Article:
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Reference desk Archives Miscellaneous 2019 September 21

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= September 21 =

boiled rat

Apparently rat-on-a-stick is a thing. Given that, just how big a health problem is boiled rat likely to be? Would the hazard come from infections the rat might be carrying, toxins such as pesticides/rodenticides, or what? Just wondering, not looking for recipes. Thanks. (User talk: 02:17, 21 September 2019 (UTC)
If boiled long enough, it should be sterile, but since it was in soup, it may not have been boiled long enough, especially if it just fell in. So, if you actually ate the rat, disease would be a concern. And yes, several poisons used for rats are also harmful to people, but unless you actually ate the rat, I doubt if you'd get much effect from the soup. First, only a small portion of the poison would transfer to the soup, and second it would be rather diluted by the soup, and third, the mass of a person is so much greater than a rat that it would take far more poison to have an effect. So, quite unlikely to be dangerous, just seriously gross. SinisterLefty (talk) 03:32, 21 September 2019 (UTC)

Thanks. I guess I'd try to not freak out too much then. "Waiter, there's a fly in my soup!" except it's a rat, but most of the usual responses should still work. I still wonder how the rat in the bowl made it out of the kitchen, and always suspect the restaurant patron of bringing it themselves. (talk) 07:23, 21 September 2019 (UTC)

:"Waiter, what's this fly doing in my soup ?" ... "Looks like the backstroke, sir." SinisterLefty (talk) 18:24, 21 September 2019 (UTC)


Suddenly dog meat seems appetizing by comparison. ←Baseball Bugs What's up, Doc? carrots→ 21:08, 21 September 2019 (UTC)

This is a nice way to kill two birds, or rats, with one stone. Too many rats + hungry people = ...
Here in the US, we have hungry people and too many Presidential candidates. Hmmmm. SinisterLefty (talk) 21:25, 21 September 2019 (UTC)

: You guys should learn to eat guns. Poveglia (talk) 19:52, 22 September 2019 (UTC)

::I'm going to assume you didn't mean to suggest we kill ourselves: SinisterLefty (User talk:SinisterLeftytalk) 20:04, 22 September 2019 (UTC)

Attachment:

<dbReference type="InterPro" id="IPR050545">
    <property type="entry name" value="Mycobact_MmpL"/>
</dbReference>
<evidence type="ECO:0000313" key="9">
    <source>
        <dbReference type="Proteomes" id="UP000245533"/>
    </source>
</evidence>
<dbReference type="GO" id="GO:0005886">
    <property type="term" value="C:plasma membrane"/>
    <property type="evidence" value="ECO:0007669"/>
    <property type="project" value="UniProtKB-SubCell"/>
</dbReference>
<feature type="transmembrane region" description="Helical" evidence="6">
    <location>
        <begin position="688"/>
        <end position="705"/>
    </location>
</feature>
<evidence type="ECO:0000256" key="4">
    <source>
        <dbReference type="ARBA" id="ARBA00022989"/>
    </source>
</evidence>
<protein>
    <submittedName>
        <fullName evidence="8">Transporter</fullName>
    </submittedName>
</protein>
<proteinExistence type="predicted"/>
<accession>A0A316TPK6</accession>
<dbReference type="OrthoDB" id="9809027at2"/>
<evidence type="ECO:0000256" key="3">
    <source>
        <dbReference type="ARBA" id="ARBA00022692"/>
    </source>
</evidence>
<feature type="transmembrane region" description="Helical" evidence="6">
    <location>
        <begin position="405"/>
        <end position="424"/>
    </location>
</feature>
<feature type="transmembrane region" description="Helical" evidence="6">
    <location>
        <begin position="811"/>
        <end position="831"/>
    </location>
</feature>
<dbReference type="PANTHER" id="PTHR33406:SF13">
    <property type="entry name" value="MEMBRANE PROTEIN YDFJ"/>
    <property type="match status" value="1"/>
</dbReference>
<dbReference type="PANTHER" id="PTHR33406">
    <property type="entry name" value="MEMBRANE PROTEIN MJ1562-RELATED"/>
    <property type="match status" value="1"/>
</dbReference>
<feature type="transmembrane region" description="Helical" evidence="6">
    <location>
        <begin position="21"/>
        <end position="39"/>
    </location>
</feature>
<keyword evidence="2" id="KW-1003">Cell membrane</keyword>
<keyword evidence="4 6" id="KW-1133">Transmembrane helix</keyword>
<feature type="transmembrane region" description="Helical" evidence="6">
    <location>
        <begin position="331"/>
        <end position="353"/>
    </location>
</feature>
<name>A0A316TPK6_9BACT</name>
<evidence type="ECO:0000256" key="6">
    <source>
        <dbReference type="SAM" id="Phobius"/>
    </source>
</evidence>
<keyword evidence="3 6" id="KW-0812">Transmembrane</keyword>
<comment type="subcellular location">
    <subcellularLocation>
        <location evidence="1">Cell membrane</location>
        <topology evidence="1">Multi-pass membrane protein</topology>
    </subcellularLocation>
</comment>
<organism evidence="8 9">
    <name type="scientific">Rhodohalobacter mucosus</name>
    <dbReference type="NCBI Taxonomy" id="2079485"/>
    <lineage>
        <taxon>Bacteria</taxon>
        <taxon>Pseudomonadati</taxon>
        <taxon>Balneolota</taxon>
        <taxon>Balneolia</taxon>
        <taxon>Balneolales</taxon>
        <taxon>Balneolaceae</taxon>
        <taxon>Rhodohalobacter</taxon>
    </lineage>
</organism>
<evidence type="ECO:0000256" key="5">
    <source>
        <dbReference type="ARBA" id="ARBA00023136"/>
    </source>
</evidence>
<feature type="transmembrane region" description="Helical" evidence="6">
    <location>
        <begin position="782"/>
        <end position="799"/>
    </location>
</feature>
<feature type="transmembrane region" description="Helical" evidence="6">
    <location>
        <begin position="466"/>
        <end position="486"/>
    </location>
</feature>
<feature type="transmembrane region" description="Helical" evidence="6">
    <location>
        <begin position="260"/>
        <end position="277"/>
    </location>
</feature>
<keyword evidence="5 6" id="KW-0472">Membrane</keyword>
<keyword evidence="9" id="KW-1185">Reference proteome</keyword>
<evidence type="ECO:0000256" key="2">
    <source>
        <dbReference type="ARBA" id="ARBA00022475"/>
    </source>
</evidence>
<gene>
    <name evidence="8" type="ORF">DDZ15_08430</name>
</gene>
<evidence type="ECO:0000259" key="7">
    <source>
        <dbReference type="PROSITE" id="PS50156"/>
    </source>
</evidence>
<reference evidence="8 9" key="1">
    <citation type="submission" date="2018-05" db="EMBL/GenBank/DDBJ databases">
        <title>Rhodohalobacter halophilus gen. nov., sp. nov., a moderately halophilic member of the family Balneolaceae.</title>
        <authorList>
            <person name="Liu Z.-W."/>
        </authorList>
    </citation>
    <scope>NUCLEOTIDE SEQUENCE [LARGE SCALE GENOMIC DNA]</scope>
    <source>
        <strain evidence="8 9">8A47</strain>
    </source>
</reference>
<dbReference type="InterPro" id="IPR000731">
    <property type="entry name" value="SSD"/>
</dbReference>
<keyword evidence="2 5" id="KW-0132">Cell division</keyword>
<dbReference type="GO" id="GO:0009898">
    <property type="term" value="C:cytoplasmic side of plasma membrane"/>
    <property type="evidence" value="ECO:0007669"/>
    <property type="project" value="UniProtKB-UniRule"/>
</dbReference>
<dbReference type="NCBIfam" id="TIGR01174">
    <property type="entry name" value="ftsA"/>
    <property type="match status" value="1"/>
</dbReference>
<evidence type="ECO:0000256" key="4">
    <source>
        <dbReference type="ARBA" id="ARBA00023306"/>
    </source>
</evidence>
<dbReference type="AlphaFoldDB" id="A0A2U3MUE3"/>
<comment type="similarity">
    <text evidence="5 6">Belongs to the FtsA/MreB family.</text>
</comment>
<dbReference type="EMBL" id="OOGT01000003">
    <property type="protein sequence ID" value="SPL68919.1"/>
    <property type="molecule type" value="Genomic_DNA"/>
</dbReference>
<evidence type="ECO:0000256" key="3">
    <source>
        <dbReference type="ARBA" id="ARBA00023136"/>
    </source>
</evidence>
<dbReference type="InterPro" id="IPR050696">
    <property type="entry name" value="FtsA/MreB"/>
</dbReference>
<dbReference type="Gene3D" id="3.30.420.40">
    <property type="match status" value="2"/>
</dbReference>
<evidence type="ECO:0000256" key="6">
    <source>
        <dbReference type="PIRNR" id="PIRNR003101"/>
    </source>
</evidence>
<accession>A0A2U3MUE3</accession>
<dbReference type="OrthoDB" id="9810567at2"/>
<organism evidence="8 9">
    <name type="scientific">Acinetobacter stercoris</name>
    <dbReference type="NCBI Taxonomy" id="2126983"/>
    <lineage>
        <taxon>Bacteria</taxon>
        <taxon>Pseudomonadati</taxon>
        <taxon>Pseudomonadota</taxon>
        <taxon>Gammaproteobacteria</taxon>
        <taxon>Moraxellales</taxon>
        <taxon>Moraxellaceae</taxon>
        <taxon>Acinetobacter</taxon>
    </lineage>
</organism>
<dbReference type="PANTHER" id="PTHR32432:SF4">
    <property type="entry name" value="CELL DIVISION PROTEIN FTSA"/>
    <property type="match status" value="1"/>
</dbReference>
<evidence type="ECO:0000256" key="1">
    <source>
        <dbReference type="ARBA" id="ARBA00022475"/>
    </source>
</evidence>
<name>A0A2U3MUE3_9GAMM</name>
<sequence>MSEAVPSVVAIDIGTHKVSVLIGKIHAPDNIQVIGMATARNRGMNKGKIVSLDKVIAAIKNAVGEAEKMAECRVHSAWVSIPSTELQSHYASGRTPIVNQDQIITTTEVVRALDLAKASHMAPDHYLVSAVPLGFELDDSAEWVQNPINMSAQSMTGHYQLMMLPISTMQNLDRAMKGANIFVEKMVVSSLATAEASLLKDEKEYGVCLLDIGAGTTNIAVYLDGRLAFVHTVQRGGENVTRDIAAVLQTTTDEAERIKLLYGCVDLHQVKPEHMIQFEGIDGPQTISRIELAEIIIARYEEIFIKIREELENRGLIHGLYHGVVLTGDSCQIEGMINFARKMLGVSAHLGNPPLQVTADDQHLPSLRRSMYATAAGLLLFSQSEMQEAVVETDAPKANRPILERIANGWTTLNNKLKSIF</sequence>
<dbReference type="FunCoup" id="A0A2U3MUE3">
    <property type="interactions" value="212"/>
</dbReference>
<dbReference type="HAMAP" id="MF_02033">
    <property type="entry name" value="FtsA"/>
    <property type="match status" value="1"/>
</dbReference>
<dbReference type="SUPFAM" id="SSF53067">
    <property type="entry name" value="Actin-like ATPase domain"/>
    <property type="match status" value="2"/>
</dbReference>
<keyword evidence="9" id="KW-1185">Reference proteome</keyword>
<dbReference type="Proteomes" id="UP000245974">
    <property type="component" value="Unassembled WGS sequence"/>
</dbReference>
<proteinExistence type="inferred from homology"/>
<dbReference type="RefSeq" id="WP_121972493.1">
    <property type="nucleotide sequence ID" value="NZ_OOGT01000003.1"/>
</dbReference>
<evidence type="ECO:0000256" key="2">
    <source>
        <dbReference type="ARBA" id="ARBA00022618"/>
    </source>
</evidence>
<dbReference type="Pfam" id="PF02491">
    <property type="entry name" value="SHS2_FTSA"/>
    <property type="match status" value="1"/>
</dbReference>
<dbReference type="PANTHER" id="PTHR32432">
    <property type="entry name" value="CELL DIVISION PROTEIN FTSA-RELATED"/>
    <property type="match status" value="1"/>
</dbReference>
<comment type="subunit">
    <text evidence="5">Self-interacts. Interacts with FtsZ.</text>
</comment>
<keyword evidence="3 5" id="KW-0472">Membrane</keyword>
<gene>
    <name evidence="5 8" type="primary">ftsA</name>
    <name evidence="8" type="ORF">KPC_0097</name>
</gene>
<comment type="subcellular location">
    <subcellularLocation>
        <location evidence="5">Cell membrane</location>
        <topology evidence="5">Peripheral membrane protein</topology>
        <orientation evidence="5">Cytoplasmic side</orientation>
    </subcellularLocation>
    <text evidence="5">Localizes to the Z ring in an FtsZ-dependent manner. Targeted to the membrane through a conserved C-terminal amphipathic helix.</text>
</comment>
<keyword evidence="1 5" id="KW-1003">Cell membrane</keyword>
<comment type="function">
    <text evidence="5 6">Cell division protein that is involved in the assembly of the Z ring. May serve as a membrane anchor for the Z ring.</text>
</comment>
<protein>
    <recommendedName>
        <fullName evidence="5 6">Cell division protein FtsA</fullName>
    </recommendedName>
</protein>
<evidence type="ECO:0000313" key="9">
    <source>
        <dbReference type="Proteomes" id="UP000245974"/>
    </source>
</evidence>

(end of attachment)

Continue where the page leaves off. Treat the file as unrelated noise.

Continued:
:Kill a rat with a stone, then eat it? Poveglia (talk) 19:50, 22 September 2019 (UTC)

SinisterLefty's guess about toxicity is wrong and dangerous information. Although a typical rat is over a hundred times smaller than a typical adult human, a rat-lethal dose of bromadiolone, for instance, is greater than the human-toxic dose: Bromadiolone, a commonly used poison in lethal rat-treats, also takes up to five days to kill a rat, and typically over a day for the rat to even show symptoms, so it may not be obvious the rat has been poisoned. Someguy1221 (User talk:Someguy1221talk) 21:55, 21 September 2019 (UTC)
Rats: if you can’t beat them eat them!, Journal of Ethnobiology and Ethnomedicine, 2015.

Epidemiology of Leptospira Transmitted by Rodents in Southeast Asia, PLoS Neglected Tropical Diseases, 2014.

Leptospirosis, also known as "rat catcher's yellows" has to be the main bio-hazard associated with rats.

Alansplodge (talk) 21:10, 22 September 2019 (UTC)

:Since the reply was indented to me, then I'll say in case it was intended for me, that I was only referring to the specific claim that it was safe to eat a poisoned rat. I'd hope that rats intended for human consumption are raised in captivity, rather than scooped up off the street. Someguy1221 (talk) 09:21, 24 September 2019 (UTC)

::Then you'd have animal rights activists complaining about caged rats vs. "free-range" rats. ←Baseball Bugs What's up, Doc? carrots→ 13:25, 24 September 2019 (UTC)

::If you were referring to my comments, I specifically said that eating the boiled rat was unsafe, both from the POV of disease and poison. You must have been confused when I said that the soup would probably not be dangerous, considering the small amount consumed before the rat was discovered, and the small amount of poison, heavily diluted, transferred to the soup from the rat. SinisterLefty (talk) 13:48, 24 September 2019 (UTC)

:::Depends on how recently the rat has eaten. Rat bait is so poisonous it could easily vomit a toxic dose into a pot of soup. Someguy1221 (talk) 22:15, 24 September 2019 (UTC)

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